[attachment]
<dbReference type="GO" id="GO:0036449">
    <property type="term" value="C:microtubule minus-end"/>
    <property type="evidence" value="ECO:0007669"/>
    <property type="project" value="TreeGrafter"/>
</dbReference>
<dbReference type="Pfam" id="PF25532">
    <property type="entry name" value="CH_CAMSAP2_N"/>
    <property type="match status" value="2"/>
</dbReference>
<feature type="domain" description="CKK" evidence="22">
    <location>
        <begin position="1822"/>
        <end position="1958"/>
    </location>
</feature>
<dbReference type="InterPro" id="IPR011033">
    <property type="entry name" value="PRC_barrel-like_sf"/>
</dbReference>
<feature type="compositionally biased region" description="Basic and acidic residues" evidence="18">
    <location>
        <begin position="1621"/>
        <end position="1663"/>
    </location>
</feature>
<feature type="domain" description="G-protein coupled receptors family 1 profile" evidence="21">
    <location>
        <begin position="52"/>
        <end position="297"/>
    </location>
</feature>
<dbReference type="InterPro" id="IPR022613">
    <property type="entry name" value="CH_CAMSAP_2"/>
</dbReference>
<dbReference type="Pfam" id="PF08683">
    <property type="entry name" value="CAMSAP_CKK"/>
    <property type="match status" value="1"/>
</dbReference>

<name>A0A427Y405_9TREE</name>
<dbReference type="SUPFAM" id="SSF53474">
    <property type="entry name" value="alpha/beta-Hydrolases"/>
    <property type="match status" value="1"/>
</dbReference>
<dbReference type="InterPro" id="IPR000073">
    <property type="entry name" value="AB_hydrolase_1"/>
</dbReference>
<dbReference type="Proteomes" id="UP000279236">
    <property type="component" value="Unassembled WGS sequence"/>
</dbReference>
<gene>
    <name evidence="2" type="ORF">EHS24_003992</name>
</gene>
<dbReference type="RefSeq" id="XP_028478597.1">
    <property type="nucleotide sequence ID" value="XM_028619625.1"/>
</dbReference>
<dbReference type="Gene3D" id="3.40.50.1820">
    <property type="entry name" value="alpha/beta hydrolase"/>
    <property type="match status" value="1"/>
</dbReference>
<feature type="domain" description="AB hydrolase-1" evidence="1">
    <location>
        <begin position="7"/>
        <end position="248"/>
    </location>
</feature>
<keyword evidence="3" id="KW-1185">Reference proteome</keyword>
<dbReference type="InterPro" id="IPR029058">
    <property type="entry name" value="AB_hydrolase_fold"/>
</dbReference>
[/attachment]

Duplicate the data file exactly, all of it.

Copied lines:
<dbReference type="GO" id="GO:0036449">
    <property type="term" value="C:microtubule minus-end"/>
    <property type="evidence" value="ECO:0007669"/>
    <property type="project" value="TreeGrafter"/>
</dbReference>
<dbReference type="Pfam" id="PF25532">
    <property type="entry name" value="CH_CAMSAP2_N"/>
    <property type="match status" value="2"/>
</dbReference>
<feature type="domain" description="CKK" evidence="22">
    <location>
        <begin position="1822"/>
        <end position="1958"/>
    </location>
</feature>
<dbReference type="InterPro" id="IPR011033">
    <property type="entry name" value="PRC_barrel-like_sf"/>
</dbReference>
<feature type="compositionally biased region" description="Basic and acidic residues" evidence="18">
    <location>
        <begin position="1621"/>
        <end position="1663"/>
    </location>
</feature>
<feature type="domain" description="G-protein coupled receptors family 1 profile" evidence="21">
    <location>
        <begin position="52"/>
        <end position="297"/>
    </location>
</feature>
<dbReference type="InterPro" id="IPR022613">
    <property type="entry name" value="CH_CAMSAP_2"/>
</dbReference>
<dbReference type="Pfam" id="PF08683">
    <property type="entry name" value="CAMSAP_CKK"/>
    <property type="match status" value="1"/>
</dbReference>

<name>A0A427Y405_9TREE</name>
<dbReference type="SUPFAM" id="SSF53474">
    <property type="entry name" value="alpha/beta-Hydrolases"/>
    <property type="match status" value="1"/>
</dbReference>
<dbReference type="InterPro" id="IPR000073">
    <property type="entry name" value="AB_hydrolase_1"/>
</dbReference>
<dbReference type="Proteomes" id="UP000279236">
    <property type="component" value="Unassembled WGS sequence"/>
</dbReference>
<gene>
    <name evidence="2" type="ORF">EHS24_003992</name>
</gene>
<dbReference type="RefSeq" id="XP_028478597.1">
    <property type="nucleotide sequence ID" value="XM_028619625.1"/>
</dbReference>
<dbReference type="Gene3D" id="3.40.50.1820">
    <property type="entry name" value="alpha/beta hydrolase"/>
    <property type="match status" value="1"/>
</dbReference>
<feature type="domain" description="AB hydrolase-1" evidence="1">
    <location>
        <begin position="7"/>
        <end position="248"/>
    </location>
</feature>
<keyword evidence="3" id="KW-1185">Reference proteome</keyword>
<dbReference type="InterPro" id="IPR029058">
    <property type="entry name" value="AB_hydrolase_fold"/>
</dbReference>